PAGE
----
Just another WordPress.com site

Archive for July, 2013

#RamblingsOfANervousLakersFan

kobe-bryant-injury

July 12, 2013

@nick_speed

After the dust settles from the Dwightmare, Laker Nation is left wondering what’s next for Hollywood’s team. There are so many questions for next year and beyond. Gone are Howard, Metta World Peace, and Antawn Jamison. Steve Nash will be 39 and coming off a tough season statistically, and who knows if/when Kobe Bryant’s Achilles will fully heal? I personally would like the see the Lakers blow this team up and join the “Tank-for-Wiggins” campaign. Wiggins looks promising and next years draft will feature plenty of players with all-star potential. However, this likely won’t be the route the Lakers take… so now what?

After signing former PG Jordan Farmer, swingman Nick Young, C Chris Kaman, drafting former Duke big man Robert Kelly, and assuming Chris Douglas-Roberts will make the roster… this is how the 2014 Lakers will look:

PG Nash — Blake — Farmar

SG Kobe — Meeks

SF Young — Douglas-Roberts

PF Hill — Kelly

C Gasol — Kaman — Sacre

If Kobe can return by the All-Star break, this team has a decent chance of making the playoffs. Gasol’s numbers will increase with Howard’s absence, Nick Young is streaky but can provide some instant offense, and the back up PG’s are serviceable. Nothing will be certain though in the Wild Western Conference as teams like the Thunder, Warriors, Rockets, Pelicans, and Trail Blazers are steadily improving.

This team looks destined for another 1st round exit. However, the Los Angeles Lakers’ success is defined by championships not playoff appearances. It looks like Lakers fans will have to get used to a few years of mediocrity before Mitch Kupchak can reel in another franchise cornerstone to return the Lakers to championship glory. #SadderDay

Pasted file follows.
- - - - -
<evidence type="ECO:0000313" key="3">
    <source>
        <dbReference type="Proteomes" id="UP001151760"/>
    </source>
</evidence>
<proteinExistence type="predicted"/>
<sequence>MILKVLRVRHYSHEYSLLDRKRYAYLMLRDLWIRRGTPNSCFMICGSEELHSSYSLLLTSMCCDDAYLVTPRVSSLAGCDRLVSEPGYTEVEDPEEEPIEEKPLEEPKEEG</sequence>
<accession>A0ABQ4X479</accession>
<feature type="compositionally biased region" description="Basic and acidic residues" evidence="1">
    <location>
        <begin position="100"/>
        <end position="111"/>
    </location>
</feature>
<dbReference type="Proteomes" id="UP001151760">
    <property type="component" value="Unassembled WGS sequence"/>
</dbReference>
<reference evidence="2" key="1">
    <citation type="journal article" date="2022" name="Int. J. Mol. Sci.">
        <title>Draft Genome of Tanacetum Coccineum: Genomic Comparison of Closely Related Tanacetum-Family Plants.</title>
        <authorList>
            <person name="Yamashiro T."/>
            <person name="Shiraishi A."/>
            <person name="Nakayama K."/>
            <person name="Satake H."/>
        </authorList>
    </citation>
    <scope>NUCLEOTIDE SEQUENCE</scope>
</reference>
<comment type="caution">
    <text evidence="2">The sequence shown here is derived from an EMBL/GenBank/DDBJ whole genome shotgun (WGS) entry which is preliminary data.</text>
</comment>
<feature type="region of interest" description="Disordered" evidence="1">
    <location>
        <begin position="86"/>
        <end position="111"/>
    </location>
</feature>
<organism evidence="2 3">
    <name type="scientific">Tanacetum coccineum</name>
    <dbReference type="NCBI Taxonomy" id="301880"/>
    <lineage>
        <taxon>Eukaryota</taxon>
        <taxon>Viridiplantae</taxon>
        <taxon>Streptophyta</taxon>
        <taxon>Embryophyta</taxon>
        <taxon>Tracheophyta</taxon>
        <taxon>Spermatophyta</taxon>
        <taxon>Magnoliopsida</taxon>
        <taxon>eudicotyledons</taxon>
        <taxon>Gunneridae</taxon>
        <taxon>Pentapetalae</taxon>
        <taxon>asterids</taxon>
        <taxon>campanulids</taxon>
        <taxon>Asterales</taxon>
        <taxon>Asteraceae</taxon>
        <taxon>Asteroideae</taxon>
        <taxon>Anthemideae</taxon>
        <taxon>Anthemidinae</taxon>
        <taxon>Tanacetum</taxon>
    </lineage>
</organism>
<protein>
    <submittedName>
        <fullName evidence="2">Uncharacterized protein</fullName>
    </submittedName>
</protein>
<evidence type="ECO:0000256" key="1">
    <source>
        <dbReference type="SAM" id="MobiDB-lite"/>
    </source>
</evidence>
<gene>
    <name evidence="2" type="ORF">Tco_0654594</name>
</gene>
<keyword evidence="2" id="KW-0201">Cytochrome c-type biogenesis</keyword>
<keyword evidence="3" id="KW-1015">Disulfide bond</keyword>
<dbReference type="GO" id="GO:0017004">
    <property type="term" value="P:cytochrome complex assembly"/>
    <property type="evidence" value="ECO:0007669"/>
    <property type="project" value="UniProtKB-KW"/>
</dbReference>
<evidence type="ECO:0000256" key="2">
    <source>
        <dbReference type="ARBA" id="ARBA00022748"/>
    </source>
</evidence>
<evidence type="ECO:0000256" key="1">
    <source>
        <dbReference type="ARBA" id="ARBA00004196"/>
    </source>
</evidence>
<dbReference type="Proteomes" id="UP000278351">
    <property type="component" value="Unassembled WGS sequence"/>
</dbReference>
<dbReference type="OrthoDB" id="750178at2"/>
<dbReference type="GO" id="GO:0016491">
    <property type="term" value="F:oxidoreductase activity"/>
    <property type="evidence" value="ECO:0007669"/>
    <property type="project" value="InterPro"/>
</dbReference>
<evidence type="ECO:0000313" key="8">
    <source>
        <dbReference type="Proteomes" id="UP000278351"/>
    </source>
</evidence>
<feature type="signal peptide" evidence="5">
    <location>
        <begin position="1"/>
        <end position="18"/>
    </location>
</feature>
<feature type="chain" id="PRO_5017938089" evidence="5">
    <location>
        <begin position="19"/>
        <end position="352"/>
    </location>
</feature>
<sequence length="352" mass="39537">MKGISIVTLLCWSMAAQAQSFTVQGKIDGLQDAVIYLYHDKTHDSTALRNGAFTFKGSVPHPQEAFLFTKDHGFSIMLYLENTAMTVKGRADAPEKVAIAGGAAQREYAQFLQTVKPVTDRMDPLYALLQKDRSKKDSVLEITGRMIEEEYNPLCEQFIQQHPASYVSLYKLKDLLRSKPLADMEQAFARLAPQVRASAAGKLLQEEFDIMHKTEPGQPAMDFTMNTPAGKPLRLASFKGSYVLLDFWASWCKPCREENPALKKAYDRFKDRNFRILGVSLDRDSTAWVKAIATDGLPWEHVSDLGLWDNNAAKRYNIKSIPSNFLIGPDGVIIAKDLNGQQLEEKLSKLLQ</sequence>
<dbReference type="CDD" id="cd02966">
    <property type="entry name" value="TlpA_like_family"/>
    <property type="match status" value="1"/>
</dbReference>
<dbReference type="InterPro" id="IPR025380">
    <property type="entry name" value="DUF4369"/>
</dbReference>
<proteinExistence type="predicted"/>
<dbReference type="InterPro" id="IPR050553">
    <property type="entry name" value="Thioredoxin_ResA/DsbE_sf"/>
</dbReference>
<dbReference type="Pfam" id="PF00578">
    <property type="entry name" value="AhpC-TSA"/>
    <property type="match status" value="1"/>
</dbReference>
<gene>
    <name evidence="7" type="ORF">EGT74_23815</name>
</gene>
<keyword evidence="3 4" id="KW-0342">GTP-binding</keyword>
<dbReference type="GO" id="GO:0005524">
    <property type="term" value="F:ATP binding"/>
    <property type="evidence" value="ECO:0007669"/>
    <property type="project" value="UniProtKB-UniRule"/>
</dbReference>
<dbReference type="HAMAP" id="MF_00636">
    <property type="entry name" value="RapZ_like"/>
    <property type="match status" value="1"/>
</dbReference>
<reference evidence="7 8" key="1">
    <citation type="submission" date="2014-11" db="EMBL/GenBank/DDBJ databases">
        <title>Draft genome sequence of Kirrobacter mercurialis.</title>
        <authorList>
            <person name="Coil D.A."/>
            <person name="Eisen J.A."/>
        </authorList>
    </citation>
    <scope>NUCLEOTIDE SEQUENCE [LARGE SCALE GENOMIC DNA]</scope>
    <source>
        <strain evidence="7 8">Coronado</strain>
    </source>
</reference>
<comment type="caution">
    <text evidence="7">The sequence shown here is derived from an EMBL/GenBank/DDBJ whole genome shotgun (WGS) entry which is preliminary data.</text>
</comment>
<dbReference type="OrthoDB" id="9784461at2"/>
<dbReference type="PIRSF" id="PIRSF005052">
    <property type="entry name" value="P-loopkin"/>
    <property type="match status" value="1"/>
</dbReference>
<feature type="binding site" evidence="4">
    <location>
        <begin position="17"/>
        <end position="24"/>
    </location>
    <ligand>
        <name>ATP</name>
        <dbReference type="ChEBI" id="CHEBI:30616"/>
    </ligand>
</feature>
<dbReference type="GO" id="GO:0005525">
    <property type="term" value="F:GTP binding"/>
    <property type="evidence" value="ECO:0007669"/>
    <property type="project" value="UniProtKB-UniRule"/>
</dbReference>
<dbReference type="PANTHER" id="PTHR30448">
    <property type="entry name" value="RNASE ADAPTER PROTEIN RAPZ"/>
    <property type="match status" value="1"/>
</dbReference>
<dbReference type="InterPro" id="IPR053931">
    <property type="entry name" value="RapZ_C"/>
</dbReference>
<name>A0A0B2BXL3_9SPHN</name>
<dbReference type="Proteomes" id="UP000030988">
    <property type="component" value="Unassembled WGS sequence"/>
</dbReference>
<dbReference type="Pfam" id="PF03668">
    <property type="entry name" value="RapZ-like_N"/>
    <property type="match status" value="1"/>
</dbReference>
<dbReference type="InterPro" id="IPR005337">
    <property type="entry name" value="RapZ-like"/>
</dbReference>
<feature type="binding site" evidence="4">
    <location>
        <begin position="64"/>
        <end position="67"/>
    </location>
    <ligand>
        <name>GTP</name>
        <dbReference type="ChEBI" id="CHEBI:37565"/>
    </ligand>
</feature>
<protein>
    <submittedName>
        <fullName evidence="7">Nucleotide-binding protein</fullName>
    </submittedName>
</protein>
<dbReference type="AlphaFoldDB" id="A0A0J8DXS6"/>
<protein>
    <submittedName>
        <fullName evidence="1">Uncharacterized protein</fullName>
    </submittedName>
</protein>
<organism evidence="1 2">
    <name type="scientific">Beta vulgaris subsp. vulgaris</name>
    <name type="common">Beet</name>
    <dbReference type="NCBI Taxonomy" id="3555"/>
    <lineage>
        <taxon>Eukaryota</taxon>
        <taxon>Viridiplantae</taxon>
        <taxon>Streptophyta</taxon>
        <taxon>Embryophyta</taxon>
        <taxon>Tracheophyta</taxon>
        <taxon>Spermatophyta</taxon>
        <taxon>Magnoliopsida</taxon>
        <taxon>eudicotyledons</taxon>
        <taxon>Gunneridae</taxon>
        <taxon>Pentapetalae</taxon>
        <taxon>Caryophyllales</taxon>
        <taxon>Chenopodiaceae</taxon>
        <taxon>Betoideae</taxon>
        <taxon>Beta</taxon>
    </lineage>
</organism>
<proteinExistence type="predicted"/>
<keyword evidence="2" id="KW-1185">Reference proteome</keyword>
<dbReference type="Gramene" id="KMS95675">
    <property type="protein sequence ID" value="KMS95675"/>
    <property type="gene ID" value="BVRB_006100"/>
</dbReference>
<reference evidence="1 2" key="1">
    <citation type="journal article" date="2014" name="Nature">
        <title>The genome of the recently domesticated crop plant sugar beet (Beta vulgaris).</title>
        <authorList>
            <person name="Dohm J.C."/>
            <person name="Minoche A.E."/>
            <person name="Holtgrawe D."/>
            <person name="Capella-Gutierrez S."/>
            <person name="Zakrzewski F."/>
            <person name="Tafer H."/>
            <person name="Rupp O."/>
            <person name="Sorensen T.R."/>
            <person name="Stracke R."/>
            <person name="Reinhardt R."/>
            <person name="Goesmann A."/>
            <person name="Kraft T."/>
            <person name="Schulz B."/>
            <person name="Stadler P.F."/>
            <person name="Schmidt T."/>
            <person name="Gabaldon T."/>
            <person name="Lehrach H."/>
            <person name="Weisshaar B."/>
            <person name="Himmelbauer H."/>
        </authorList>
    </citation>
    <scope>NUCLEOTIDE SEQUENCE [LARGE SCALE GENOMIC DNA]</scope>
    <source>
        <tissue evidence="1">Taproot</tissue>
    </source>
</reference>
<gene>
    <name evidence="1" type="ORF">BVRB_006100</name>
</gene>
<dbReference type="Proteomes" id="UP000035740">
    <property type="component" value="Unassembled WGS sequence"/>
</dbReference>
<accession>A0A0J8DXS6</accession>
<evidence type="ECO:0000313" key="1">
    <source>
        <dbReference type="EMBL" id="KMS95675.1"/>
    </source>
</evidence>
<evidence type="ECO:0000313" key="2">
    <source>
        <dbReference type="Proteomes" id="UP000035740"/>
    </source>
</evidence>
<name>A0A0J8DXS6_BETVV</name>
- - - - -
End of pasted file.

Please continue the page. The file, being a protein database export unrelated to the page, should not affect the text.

Advertisements

“I Come Looking For You With Haaaaaaaitians…”

300px-San_Domingo
July 11, 2013
@nick_speed
I often think of our Haitian ancestors who refused to be treated as animals, forced to cultivate sugar cane in the French Colony of Saint Domingue. At the peak of production, this French colony produced 40% of the sugar and 60% of the coffee consumed in all of Europe. With such great wealth and prosperity coming from the island, France found themselves under attack from British forces. Led by Toussaint L’Ouverture, with over 500,000 African soldiers at his command, he convinced France to grant their freedom in exchange for their help to defeat the British army.
 toussaint
Toussaint L’Ouverture, recognized as the father of Haiti
In 1801, L’Ouverture drafted a constitution for St. Domingue which provided the right to self govern itself as an independent sovereign nation, and decreed that he would be governor-for-life. This infuriated the French Emperor Napoleon, who sought to re-establish slavery in the cash cow that was St. Domingue. That same year, he sent over 30,000 troops to regain control of the island, captured L’Ouverture and sent him to exile where he died in prison a year later. After a few months of oppression under Napoleon, a new leader emerged by the name of Jean-Jacques Dessalines. Dessalines commanded the rebel forces against the French army culminating at the Battle of Vertières. On December 4th 1803, the French colonial army of Napoleon Bonaparte surrendered to Dessalines’ forces. Dessalines then promulgated the Declaration of Independence in 1804, and declared himself Emperor. He renamed St. Domingue after the indigenous Taíno culture term for “Land of Mountains”, or Haiti.
 Jean-Jacques-Dessalines
Jean-Jacques Dessalines, Haiti’s 1st emperor
Why is this important? The Haitian Revolution is the only slave rebellion in world history which successfully resulted in establishing an independent nation. Haiti was the 1st African republic ever established, and the 2nd in then western hemisphere after the US. If it was not for this powerful movement the US would be 1/2 its size.. ending at Missouri. So the next time you think about America, think about those former slaves that refused to accept their current situation and made something happen! They are just as an important piece of American history as the Revolutionary War and the Deceleration of Independence.
Remember, if you don’t know your history, you don’t know yourself!
Next time you see a Haitian, salute them! They are our brothers/sisters and play an important part in our past and present ongoing battle against oppression… Stay Woke!